I am grateful for the wonderful professionals who have chosen a career in law enforcement. Ours is one of the most difficult professions made more complicated by a changing culture that expects perfection from imperfect people working in high stress and dangerous situations. Integrity is in short supply across America so your character counts more than you might imagine.
We live in difficult times, but every generation has their unique challenges. Here are some impediments that make our profession all the more necessary. Whether the lists qualify as philosophical examination or paradoxical fodder, I am not sure. Since it is real, you will find yourself in the crosshairs of controversy every day you carry a badge and deal with people who have compromised values.
- Honesty is a value that is valued less every day.
- Right and wrong now reside in shades of gray.
- Diversion from fact is a strategy implemented by the corrupt.
- Lying has been minimized while deception has been maximized.
- Public officials and people in power claiming Fifth Amendment privileges have become commonplace, all the while declaring to be eager in seeking the truth.
- We have cast aside certainty for ambiguity, which has led to ambiguous confusion.
- Today’s cops are tasked with solving more non-law enforcement related problems then at anytime in history.
- Society is decriminalizing the use of drugs while crying foul at the deaths they produce.
- In seeking social diversity, people have become more divided than ever.
- Some have mistaken their inalienable rights as the right to demand that others agree with their depravity.
- Being “enlightened” has led to a darker world.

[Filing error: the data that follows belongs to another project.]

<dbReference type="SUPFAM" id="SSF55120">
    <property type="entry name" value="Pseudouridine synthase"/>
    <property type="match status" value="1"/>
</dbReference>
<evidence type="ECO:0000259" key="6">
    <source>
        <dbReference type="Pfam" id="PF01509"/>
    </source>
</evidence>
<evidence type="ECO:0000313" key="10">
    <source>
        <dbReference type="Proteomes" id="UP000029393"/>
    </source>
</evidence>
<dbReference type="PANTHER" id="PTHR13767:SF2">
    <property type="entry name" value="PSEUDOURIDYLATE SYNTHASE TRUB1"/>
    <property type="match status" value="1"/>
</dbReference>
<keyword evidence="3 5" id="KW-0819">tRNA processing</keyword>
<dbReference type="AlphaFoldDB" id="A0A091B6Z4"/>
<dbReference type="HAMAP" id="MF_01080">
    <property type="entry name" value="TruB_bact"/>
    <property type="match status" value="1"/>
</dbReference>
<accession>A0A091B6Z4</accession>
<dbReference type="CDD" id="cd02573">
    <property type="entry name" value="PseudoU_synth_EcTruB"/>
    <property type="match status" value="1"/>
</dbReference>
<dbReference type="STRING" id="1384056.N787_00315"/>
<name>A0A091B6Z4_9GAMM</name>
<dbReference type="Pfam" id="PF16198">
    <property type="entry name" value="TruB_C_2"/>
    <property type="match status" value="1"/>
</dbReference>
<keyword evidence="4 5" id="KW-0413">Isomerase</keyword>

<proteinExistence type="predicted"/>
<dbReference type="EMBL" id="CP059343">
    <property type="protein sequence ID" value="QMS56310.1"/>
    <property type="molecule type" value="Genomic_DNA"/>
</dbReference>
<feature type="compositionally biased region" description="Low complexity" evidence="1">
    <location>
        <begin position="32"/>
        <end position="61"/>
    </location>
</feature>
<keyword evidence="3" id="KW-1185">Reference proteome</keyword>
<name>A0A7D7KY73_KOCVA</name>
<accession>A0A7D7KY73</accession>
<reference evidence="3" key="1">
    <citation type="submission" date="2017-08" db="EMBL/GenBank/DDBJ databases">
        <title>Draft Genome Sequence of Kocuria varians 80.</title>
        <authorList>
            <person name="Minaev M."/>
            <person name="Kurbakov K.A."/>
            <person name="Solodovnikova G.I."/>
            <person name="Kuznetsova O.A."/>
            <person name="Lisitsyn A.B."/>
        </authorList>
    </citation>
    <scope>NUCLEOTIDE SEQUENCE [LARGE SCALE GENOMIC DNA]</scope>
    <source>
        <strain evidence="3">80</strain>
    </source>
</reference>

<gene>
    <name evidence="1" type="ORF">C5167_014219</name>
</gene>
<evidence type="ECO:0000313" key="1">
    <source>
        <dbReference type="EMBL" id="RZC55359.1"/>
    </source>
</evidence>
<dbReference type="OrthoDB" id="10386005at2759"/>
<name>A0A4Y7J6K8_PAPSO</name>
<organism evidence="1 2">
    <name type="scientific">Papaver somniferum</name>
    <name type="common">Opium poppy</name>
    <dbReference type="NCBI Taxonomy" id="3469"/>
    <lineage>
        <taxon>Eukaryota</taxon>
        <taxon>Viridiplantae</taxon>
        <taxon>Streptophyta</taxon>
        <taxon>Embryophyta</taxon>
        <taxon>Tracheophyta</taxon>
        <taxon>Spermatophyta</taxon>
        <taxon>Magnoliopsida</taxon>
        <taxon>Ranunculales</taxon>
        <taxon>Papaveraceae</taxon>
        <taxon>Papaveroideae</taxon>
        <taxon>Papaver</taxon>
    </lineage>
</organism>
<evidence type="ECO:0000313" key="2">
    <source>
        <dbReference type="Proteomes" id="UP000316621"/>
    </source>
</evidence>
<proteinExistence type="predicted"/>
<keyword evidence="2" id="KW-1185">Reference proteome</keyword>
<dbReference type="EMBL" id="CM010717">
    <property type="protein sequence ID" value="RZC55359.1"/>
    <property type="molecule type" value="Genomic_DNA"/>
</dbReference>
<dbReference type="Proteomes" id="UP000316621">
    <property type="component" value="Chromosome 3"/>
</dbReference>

- A darker world casts the illusion of pleasure, but pain awaits its’ inhabitants.
- Traditions have been redefined to make a select few happy, yet there is more unhappiness that has led to a population seeking therapy in record numbers.
- Worldview therapy also triumphs expression, but so much of the expression turns out to be destruction.
- We work more to buy bigger homes then see it combust when strangers are unable to cope while occupying the same house.
- The moral compass for our nation has been trampled upon by a parade of lascivious self-expression—but since everyone enjoys a “train wreck” we watch in volume.
- Culture is shaped by a distorted, unrealistic view in the media.
- The 24-hour news cycle is enough to make us want to hunker down.
- There is more politicking than reporting.
- Sound bites deceive, as editors become more activists than journalists.
- We blame things for behavior generated by the choices of those who are confused, lost, and otherwise wandering off course.
- The vocal opinions of a few are influencing the majority and will continue to blame firearms for destruction rather than the heart of those in possession of guns that “tamed the west” and currently defend about 2.5 million people from victimization annually.
- The public wants us to combat the bad guys, but they cheer in the movie theater what they find vile in real life.
- Medication is replacing discipline leading to breeches in safety everywhere.
- We have crushed our moral compass to appease a few, leaving lessons unworthy of duplication but duplicated nonetheless. This has created a new norm that is abnormal and emotionally unhealthy.
- Punishment has lost its’ place in the corrections process.
- In anger, people scream for justice except when they are to blame, they then ask for … no, they demand mercy because it is really the fault of another.
- Those professing to be tolerant do not tolerate others taking a stand for what they believe to be right.
- Civil debate is limited while “scorched earthed” is common practice.
- Being good stewards of the environment and respect for the animal kingdom are important values. Unfortunately, they have become schools of religious thought.
- Entitlement has symbolically been added to the Constitution while responsibility has been erased from public practice.
- The American way of life appears to be imploding based upon actions taken by politicians seeking to expand power rather than serve people.